Julie Hyzy: Fonduing Fathers

Julie Hyzy has quickly become one of the big kahunas in the cozy universe, with her delightful and sparkling Olivia Parras White House chef mysteries being more and more eagerly snapped up with each installment. She’s established herself as not only a very capable cozy writer, but she’s also quite good with suspense and plot, sometimes surprisingly good. The ending of her last Olivia novel, Affairs of Steak, had an extremely skillful action sequence – one that sits comfortably alongside anything Robert Crais or Michael Connelly might dish out.

It’s the balance that’s delicious – the White House setting is almost hypnotically interesting, and the zest Hyzy brings to her storytelling only makes the whole mixture more memorable. In this novel she veers a little closer to the action side and a bit far from my beloved White House, but the kitchen and the First Family are still a big part of the story.

This story, however, mostly concerns Olivia’s personal life. It starts with a revelation from Olivia’s mother, and it sketches in the details of Olivia’s deepening relationship with Gav. Starting around her own kitchen table, rather than the one in the White House, Olivia’s mother reveals that while her father is buried in Arlington, there is some question about whether he belonged there. Olivia passionately believes in her father’s honor and that he’s resting right where he belongs, and she sets out to prove it.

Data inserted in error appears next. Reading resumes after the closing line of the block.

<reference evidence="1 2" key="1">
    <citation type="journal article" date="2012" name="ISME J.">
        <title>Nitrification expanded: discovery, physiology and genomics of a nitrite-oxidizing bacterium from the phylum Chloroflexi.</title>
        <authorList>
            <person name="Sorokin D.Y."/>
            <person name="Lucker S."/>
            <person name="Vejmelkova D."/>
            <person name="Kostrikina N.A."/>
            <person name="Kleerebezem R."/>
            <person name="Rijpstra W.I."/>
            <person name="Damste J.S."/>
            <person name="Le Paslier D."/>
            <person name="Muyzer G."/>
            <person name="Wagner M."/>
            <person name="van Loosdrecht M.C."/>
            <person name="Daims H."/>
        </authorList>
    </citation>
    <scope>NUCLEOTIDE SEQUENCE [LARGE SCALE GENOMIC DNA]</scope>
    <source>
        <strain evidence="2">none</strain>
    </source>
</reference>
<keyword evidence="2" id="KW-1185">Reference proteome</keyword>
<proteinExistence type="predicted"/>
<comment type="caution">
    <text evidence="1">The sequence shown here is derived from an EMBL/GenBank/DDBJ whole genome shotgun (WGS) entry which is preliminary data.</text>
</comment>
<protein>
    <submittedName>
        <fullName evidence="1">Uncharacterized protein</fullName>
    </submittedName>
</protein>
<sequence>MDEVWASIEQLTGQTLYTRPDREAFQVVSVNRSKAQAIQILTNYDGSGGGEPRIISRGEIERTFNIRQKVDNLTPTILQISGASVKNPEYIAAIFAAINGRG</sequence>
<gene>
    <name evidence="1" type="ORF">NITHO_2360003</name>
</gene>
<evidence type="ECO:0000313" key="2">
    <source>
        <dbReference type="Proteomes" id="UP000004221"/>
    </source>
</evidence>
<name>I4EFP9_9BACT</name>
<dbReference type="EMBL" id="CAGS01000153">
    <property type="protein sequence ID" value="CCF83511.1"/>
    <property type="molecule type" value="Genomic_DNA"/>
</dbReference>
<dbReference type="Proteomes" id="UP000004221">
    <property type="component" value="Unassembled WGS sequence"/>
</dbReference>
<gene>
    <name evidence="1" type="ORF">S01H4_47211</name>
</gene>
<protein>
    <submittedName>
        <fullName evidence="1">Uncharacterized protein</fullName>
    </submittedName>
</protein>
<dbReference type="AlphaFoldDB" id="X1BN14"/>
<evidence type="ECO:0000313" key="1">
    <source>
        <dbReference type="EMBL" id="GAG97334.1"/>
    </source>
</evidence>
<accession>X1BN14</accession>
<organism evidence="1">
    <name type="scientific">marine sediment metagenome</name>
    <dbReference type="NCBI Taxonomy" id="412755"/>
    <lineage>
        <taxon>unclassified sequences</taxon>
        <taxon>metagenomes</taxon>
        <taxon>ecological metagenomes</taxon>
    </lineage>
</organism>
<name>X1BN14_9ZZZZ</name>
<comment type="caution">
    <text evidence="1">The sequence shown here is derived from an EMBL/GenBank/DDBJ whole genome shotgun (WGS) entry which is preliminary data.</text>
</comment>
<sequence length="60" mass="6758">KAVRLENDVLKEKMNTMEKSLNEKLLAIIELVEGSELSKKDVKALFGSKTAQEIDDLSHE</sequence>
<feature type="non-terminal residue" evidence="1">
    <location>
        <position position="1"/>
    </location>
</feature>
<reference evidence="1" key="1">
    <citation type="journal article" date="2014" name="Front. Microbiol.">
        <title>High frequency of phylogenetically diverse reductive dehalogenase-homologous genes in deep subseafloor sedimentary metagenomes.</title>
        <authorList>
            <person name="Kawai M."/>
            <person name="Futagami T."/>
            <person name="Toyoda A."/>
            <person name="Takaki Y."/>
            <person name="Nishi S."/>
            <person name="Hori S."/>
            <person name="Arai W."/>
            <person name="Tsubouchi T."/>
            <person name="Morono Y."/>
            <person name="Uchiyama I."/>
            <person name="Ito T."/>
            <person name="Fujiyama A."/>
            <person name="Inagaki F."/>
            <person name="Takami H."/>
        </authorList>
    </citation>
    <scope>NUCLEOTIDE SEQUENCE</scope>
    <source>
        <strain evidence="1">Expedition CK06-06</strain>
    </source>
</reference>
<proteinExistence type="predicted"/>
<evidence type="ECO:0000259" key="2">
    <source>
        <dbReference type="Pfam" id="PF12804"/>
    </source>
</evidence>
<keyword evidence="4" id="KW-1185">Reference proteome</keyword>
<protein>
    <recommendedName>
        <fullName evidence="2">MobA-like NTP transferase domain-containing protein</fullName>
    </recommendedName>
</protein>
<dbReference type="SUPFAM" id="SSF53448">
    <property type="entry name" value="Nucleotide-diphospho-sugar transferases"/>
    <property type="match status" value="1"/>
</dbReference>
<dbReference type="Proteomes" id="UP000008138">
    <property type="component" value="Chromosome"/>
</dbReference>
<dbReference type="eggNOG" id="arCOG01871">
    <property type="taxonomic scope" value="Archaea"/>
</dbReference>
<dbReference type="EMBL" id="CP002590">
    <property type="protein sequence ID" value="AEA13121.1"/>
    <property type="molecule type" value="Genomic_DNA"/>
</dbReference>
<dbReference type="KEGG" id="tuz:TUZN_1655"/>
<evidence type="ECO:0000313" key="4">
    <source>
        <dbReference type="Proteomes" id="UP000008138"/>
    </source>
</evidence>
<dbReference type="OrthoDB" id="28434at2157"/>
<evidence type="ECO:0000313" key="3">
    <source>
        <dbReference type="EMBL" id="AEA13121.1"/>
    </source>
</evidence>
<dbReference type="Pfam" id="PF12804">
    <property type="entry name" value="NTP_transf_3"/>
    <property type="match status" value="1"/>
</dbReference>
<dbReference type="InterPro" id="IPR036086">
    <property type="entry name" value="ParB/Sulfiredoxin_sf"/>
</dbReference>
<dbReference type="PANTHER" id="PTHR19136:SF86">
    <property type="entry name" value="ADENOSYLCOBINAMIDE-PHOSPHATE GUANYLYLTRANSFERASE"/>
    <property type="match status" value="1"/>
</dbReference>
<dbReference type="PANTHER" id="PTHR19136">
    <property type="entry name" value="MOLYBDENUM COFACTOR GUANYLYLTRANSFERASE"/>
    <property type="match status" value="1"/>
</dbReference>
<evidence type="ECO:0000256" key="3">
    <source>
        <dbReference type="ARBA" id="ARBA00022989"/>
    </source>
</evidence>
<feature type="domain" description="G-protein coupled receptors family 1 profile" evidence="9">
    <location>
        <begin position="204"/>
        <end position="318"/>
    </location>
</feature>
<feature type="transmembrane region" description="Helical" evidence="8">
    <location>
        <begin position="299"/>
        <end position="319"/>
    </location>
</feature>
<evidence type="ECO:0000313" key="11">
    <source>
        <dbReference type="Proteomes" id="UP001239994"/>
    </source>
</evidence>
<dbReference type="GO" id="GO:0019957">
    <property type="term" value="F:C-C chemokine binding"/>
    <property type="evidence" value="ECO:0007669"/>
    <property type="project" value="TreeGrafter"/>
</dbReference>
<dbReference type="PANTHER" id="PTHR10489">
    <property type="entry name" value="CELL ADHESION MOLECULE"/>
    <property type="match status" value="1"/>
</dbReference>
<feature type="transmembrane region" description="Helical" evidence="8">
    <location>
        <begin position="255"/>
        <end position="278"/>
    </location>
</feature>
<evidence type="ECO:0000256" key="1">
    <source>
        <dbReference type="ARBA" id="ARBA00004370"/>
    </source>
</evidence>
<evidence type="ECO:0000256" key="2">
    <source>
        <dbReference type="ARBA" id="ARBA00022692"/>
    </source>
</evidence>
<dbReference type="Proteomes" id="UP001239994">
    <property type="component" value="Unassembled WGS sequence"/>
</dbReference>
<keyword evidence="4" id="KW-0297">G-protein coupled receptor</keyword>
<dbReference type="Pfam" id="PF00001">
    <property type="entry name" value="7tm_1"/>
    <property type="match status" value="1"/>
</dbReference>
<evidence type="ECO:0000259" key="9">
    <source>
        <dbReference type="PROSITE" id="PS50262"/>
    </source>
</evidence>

All she has is a shoebox given to her by her mother and the name of the firm where her father worked after leaving the army. Gav agrees to help and they set out using their considerable resources to find out anything they can about her father’s past and his long ago death.

Along the way Ollie encounters folks that have surprising and in some cases hidden ties and allegiances to her father, Gav and herself. She’s in and out of the White House Kitchen, mainly interacting with the present and inefficient Head Usher; her one time nemesis and new ally, Peter Sergeant; as well as continuing to forge a friendship with the President’s young son, Josh. There’s a scene where several of the characters go undercover that is pretty priceless.

Six books into the series, I have enough affection and interest in Olivia to want to know her family history and her father’s background. Her mother has been enough of a presence in the books to make me invested as a reader in the outcome for her, as well. The denouement was satisfying and even moving, as is the increasing commitment between Olivia and Gav. Next outing, though, I hope Olivia is once agin back behind one the world’s most famous kitchen counters.